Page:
There are thousands of non-marketing factors that can make an impact on your company’s base sales. Consumer sentiment, GDP growth, inflation, consumer saving rates, interest rates… we could list dozens and dozens of exogenous factors that can change your base sales.
But when it comes to marketing mix modeling, we really need to think about what’s the relationship between those exogenous factors and, most importantly, what’s the true incremental ROI of marketing investments.
And the problem is that a lot of these exogenous factors interact with our marketing spend. And so it’s not that changes in interest rates or consumer savings rates or inflation, choose your pick, only impact our baseline sales – they also impact the effectiveness of our marketing spend.
And so, if we control for them naively, we will get biased estimates for these other variables that we actually care about. And so it’s really important to be very thoughtful about exactly what we are controlling for and how that is going to impact the results that we care about.
So, should you control for exogenous factors in MMM?
Our point of view is that trying to control for all of those external variables is a fool’s errand. We think that’s misguided for a couple of different reasons:
1 – There are a ton of things that impact every business, and there’s no possible way that any statistical model can control for all of them.
If your ability to generate causal inferences is predicated on you controlling for all these factors, you’ve already failed. It’s impossible.
Here’s a clear example: you want to use your MMM to forecast and plan into the future. But if your model needs you to input variables, then you need to actually use those same input variables when you’re doing a forecast – and how are we ever going to do that?
It’s impossible to know how much inflation is going to be a year from now, or how interest rates will change – so we don’t want to include those variables in the model because we won’t be able to forecast for any of them.
(If we could forecast all those variables correctly, we wouldn’t do MMM – we would go make a bajillion dollars in the stock market).
2 – Model building that relies on controlling for all factors has far too many degrees of freedom for its analysts.
Whoever is building the model gets to decide what is included and what is not, and that tends to create a lot of room for bias. You end up building a bunch of models that don’t work, but show your CMO the one they want to see – it’s a terrible modeling practice.
As a general rule, you should watch out for any process where there’s a lot of judgment involved from an analyst. Whoever manages your marketing mix model should not have the power to arbitrarily shape the results.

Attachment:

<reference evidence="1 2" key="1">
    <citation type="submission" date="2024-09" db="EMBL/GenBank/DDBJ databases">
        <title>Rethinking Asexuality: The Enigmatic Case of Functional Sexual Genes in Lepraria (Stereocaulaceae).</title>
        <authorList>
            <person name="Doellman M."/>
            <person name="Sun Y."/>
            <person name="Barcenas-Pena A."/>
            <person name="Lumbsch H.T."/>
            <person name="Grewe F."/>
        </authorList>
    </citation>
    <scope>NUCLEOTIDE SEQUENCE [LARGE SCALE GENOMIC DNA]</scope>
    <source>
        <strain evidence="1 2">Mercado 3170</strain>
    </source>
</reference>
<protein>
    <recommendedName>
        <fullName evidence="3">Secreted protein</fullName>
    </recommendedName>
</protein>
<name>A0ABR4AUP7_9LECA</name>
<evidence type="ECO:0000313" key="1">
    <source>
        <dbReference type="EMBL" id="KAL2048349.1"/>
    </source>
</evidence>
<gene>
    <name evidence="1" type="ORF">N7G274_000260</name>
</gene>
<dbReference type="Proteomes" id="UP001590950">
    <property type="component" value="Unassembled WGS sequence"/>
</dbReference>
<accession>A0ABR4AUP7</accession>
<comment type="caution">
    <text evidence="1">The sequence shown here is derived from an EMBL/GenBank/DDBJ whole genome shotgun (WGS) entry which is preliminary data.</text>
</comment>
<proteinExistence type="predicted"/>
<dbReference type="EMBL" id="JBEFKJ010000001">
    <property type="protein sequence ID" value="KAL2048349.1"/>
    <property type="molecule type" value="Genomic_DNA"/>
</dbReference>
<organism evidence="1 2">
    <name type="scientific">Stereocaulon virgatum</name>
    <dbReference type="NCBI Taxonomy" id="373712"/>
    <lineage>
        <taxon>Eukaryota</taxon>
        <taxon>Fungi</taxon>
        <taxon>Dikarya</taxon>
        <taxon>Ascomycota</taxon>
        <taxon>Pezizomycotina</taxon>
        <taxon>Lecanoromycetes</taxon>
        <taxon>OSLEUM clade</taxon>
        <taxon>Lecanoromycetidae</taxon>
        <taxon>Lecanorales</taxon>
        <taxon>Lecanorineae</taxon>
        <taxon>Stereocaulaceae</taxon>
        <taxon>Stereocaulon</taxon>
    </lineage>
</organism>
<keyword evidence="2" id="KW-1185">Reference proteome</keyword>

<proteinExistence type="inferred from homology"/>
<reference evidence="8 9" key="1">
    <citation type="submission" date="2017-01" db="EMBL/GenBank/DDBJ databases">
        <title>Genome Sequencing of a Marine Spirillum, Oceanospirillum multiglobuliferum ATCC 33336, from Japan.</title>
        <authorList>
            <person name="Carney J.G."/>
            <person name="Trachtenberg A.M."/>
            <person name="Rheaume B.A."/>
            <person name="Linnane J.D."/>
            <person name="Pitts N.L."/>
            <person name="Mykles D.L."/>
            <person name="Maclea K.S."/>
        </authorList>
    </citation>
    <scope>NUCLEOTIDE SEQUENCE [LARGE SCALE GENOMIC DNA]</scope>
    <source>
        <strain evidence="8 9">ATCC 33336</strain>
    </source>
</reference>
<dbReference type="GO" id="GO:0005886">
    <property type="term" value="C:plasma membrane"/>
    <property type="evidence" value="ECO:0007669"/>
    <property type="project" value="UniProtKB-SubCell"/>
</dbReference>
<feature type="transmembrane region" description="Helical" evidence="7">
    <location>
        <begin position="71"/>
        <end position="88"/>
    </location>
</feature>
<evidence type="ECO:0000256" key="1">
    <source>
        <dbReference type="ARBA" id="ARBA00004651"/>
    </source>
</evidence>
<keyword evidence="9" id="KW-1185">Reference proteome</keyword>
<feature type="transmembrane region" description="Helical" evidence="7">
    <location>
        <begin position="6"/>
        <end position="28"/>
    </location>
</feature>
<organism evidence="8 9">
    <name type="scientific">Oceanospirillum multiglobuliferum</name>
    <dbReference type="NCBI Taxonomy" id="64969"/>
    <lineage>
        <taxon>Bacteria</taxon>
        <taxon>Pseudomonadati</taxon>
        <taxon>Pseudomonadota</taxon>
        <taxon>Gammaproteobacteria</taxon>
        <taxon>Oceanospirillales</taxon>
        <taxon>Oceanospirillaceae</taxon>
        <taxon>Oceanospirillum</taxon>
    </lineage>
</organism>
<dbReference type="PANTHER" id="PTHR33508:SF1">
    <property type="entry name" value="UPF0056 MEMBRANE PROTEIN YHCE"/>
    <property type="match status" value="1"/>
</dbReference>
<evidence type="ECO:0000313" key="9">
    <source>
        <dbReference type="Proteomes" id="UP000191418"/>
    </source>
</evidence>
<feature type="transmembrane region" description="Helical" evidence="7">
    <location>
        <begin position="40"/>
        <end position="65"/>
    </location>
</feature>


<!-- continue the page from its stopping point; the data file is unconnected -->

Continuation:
I’m sure these bad practices stem from the desire to be helpful, but they tend to lead to really bad decision-making processes. Your MMM should not be a cover-your-ass product. It should be unbiased and based on ground truth.
How we model exogenous factors at Recast:
Covid is a really great example to illustrate how we think about this:
Recast has some customers who were really negatively impacted by Covid, and their sales went down. We also had some customers who were really positively impacted by Covid, and their sales went up.
One effect of Covid was on the organic side of their business – some companies had an increased organic demand, others lower. The other effect was on the effectiveness of their marketing spend – every additional dollar was more effective for some companies because people were more primed for purchase, and the opposite happened for other companies.
Because Recast is a time series model at its core, and we’re estimating how the ROI for marketing channels are changing over time and how the organic demand for a business is changing over time, we don’t need to control for Covid because we’ll see those effects show up through those underlying variables.
If we saw a company’s organic business do better and their paid performance gets better, we didn’t have to say it was due to Covid, we just wanted it to be actionable – they should spend more money on marketing because they were getting that additional better performance.
So we treat these exogenous factors the same way we treat seasonality: we design a very flexible model that doesn’t rely on getting causal inference by having to control for every possible factor that could potentially impact a business, and use a time series model that evolves and learns how baseline sales change over time.
The model doesn’t know the underlying cause for the baseline change, but it doesn’t have to. It’s flexible enough to pick that up by itself.
For the majority of companies, we think that’s a really appropriate model that becomes more actionable, and focused, and doesn’t induce potential sources of bias.
- Non-marketing factors like GDP growth and inflation not only significantly impact base sales but also interact with marketing spend, adding layers of complexity to accurately measure the true incremental ROI of marketing investments in MMM.
- Attempting to control for all external variables in MMM is impractical and can lead to biased estimates. In the vast majority of cases, we recommend not to do this.
- By utilizing a flexible, time series model, Recast adapts to changes in organic demand and marketing effectiveness without the need for controlling every exogenous factor, offering a more actionable and unbiased analysis.